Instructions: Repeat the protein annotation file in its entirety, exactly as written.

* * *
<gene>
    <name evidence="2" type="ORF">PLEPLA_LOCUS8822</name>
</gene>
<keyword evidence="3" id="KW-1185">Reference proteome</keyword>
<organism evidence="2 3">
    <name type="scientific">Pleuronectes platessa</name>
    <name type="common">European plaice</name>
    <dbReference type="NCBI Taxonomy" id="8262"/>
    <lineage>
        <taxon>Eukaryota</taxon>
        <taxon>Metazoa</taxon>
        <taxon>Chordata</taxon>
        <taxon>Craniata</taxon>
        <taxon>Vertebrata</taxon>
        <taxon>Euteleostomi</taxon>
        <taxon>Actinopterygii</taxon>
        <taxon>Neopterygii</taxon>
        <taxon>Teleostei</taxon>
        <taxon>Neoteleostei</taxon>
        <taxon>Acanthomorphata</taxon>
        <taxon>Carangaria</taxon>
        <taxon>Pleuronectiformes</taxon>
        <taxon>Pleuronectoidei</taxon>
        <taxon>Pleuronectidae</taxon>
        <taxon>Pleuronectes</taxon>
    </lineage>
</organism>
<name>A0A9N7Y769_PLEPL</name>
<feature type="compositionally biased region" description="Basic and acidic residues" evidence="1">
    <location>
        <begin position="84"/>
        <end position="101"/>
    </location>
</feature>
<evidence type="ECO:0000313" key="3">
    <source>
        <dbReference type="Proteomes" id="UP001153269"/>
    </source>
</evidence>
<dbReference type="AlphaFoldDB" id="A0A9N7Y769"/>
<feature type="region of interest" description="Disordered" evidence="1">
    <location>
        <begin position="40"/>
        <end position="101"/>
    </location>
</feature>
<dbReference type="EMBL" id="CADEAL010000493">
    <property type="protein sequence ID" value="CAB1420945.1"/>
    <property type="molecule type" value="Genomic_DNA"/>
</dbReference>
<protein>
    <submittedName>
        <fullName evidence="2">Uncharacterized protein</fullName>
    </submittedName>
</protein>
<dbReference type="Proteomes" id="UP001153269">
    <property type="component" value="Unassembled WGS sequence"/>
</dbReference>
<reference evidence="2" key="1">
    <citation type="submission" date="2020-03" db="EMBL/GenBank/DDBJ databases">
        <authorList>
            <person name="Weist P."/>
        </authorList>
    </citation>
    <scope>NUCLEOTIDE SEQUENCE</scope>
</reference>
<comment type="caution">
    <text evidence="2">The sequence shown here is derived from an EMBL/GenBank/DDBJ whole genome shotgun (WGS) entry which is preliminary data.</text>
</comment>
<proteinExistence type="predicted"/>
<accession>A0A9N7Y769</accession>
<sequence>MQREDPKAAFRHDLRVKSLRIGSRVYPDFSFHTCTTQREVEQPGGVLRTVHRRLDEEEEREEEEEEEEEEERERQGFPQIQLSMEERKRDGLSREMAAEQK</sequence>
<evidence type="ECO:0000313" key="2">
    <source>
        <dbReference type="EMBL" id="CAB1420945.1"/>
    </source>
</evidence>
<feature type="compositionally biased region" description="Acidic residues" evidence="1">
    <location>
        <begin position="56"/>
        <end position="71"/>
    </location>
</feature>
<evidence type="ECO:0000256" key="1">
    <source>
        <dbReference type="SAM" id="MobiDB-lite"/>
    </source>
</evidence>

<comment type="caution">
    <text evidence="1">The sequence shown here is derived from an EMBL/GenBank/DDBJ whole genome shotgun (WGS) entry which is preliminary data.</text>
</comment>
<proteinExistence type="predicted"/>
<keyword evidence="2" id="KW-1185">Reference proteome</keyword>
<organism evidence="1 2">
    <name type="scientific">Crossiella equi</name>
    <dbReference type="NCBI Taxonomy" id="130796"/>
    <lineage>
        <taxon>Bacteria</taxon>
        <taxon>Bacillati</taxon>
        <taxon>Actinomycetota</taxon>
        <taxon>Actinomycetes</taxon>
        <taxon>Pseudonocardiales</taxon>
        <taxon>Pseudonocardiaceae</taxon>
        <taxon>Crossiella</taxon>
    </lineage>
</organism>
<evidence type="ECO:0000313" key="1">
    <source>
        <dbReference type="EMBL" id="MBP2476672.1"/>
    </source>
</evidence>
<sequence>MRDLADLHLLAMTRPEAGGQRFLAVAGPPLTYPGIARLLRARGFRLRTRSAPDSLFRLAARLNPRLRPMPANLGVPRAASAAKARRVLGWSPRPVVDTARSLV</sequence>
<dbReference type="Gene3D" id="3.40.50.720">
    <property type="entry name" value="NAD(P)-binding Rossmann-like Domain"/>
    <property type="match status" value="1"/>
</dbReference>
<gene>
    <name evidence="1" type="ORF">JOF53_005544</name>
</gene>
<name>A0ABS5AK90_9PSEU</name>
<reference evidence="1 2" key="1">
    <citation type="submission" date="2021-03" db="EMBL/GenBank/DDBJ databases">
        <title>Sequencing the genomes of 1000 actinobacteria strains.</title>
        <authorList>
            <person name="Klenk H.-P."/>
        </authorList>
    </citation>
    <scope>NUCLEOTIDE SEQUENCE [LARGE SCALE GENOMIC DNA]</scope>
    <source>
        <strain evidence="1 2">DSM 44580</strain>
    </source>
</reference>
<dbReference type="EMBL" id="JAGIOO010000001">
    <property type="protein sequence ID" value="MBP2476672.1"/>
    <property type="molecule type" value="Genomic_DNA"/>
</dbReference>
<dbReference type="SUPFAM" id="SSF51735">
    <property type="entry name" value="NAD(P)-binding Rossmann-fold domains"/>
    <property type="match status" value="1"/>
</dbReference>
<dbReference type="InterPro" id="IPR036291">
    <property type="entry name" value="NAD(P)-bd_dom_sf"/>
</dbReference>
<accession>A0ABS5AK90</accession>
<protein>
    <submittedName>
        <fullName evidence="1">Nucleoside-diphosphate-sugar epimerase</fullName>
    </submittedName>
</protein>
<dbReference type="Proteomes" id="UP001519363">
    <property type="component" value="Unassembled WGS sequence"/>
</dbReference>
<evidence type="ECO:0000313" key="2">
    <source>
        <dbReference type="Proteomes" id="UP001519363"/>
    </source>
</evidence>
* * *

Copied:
<gene>
    <name evidence="2" type="ORF">PLEPLA_LOCUS8822</name>
</gene>
<keyword evidence="3" id="KW-1185">Reference proteome</keyword>
<organism evidence="2 3">
    <name type="scientific">Pleuronectes platessa</name>
    <name type="common">European plaice</name>
    <dbReference type="NCBI Taxonomy" id="8262"/>
    <lineage>
        <taxon>Eukaryota</taxon>
        <taxon>Metazoa</taxon>
        <taxon>Chordata</taxon>
        <taxon>Craniata</taxon>
        <taxon>Vertebrata</taxon>
        <taxon>Euteleostomi</taxon>
        <taxon>Actinopterygii</taxon>
        <taxon>Neopterygii</taxon>
        <taxon>Teleostei</taxon>
        <taxon>Neoteleostei</taxon>
        <taxon>Acanthomorphata</taxon>
        <taxon>Carangaria</taxon>
        <taxon>Pleuronectiformes</taxon>
        <taxon>Pleuronectoidei</taxon>
        <taxon>Pleuronectidae</taxon>
        <taxon>Pleuronectes</taxon>
    </lineage>
</organism>
<name>A0A9N7Y769_PLEPL</name>
<feature type="compositionally biased region" description="Basic and acidic residues" evidence="1">
    <location>
        <begin position="84"/>
        <end position="101"/>
    </location>
</feature>
<evidence type="ECO:0000313" key="3">
    <source>
        <dbReference type="Proteomes" id="UP001153269"/>
    </source>
</evidence>
<dbReference type="AlphaFoldDB" id="A0A9N7Y769"/>
<feature type="region of interest" description="Disordered" evidence="1">
    <location>
        <begin position="40"/>
        <end position="101"/>
    </location>
</feature>
<dbReference type="EMBL" id="CADEAL010000493">
    <property type="protein sequence ID" value="CAB1420945.1"/>
    <property type="molecule type" value="Genomic_DNA"/>
</dbReference>
<protein>
    <submittedName>
        <fullName evidence="2">Uncharacterized protein</fullName>
    </submittedName>
</protein>
<dbReference type="Proteomes" id="UP001153269">
    <property type="component" value="Unassembled WGS sequence"/>
</dbReference>
<reference evidence="2" key="1">
    <citation type="submission" date="2020-03" db="EMBL/GenBank/DDBJ databases">
        <authorList>
            <person name="Weist P."/>
        </authorList>
    </citation>
    <scope>NUCLEOTIDE SEQUENCE</scope>
</reference>
<comment type="caution">
    <text evidence="2">The sequence shown here is derived from an EMBL/GenBank/DDBJ whole genome shotgun (WGS) entry which is preliminary data.</text>
</comment>
<proteinExistence type="predicted"/>
<accession>A0A9N7Y769</accession>
<sequence>MQREDPKAAFRHDLRVKSLRIGSRVYPDFSFHTCTTQREVEQPGGVLRTVHRRLDEEEEREEEEEEEEEEERERQGFPQIQLSMEERKRDGLSREMAAEQK</sequence>
<evidence type="ECO:0000313" key="2">
    <source>
        <dbReference type="EMBL" id="CAB1420945.1"/>
    </source>
</evidence>
<feature type="compositionally biased region" description="Acidic residues" evidence="1">
    <location>
        <begin position="56"/>
        <end position="71"/>
    </location>
</feature>
<evidence type="ECO:0000256" key="1">
    <source>
        <dbReference type="SAM" id="MobiDB-lite"/>
    </source>
</evidence>

<comment type="caution">
    <text evidence="1">The sequence shown here is derived from an EMBL/GenBank/DDBJ whole genome shotgun (WGS) entry which is preliminary data.</text>
</comment>
<proteinExistence type="predicted"/>
<keyword evidence="2" id="KW-1185">Reference proteome</keyword>
<organism evidence="1 2">
    <name type="scientific">Crossiella equi</name>
    <dbReference type="NCBI Taxonomy" id="130796"/>
    <lineage>
        <taxon>Bacteria</taxon>
        <taxon>Bacillati</taxon>
        <taxon>Actinomycetota</taxon>
        <taxon>Actinomycetes</taxon>
        <taxon>Pseudonocardiales</taxon>
        <taxon>Pseudonocardiaceae</taxon>
        <taxon>Crossiella</taxon>
    </lineage>
</organism>
<evidence type="ECO:0000313" key="1">
    <source>
        <dbReference type="EMBL" id="MBP2476672.1"/>
    </source>
</evidence>
<sequence>MRDLADLHLLAMTRPEAGGQRFLAVAGPPLTYPGIARLLRARGFRLRTRSAPDSLFRLAARLNPRLRPMPANLGVPRAASAAKARRVLGWSPRPVVDTARSLV</sequence>
<dbReference type="Gene3D" id="3.40.50.720">
    <property type="entry name" value="NAD(P)-binding Rossmann-like Domain"/>
    <property type="match status" value="1"/>
</dbReference>
<gene>
    <name evidence="1" type="ORF">JOF53_005544</name>
</gene>
<name>A0ABS5AK90_9PSEU</name>
<reference evidence="1 2" key="1">
    <citation type="submission" date="2021-03" db="EMBL/GenBank/DDBJ databases">
        <title>Sequencing the genomes of 1000 actinobacteria strains.</title>
        <authorList>
            <person name="Klenk H.-P."/>
        </authorList>
    </citation>
    <scope>NUCLEOTIDE SEQUENCE [LARGE SCALE GENOMIC DNA]</scope>
    <source>
        <strain evidence="1 2">DSM 44580</strain>
    </source>
</reference>
<dbReference type="EMBL" id="JAGIOO010000001">
    <property type="protein sequence ID" value="MBP2476672.1"/>
    <property type="molecule type" value="Genomic_DNA"/>
</dbReference>
<dbReference type="SUPFAM" id="SSF51735">
    <property type="entry name" value="NAD(P)-binding Rossmann-fold domains"/>
    <property type="match status" value="1"/>
</dbReference>
<dbReference type="InterPro" id="IPR036291">
    <property type="entry name" value="NAD(P)-bd_dom_sf"/>
</dbReference>
<accession>A0ABS5AK90</accession>
<protein>
    <submittedName>
        <fullName evidence="1">Nucleoside-diphosphate-sugar epimerase</fullName>
    </submittedName>
</protein>
<dbReference type="Proteomes" id="UP001519363">
    <property type="component" value="Unassembled WGS sequence"/>
</dbReference>
<evidence type="ECO:0000313" key="2">
    <source>
        <dbReference type="Proteomes" id="UP001519363"/>
    </source>
</evidence>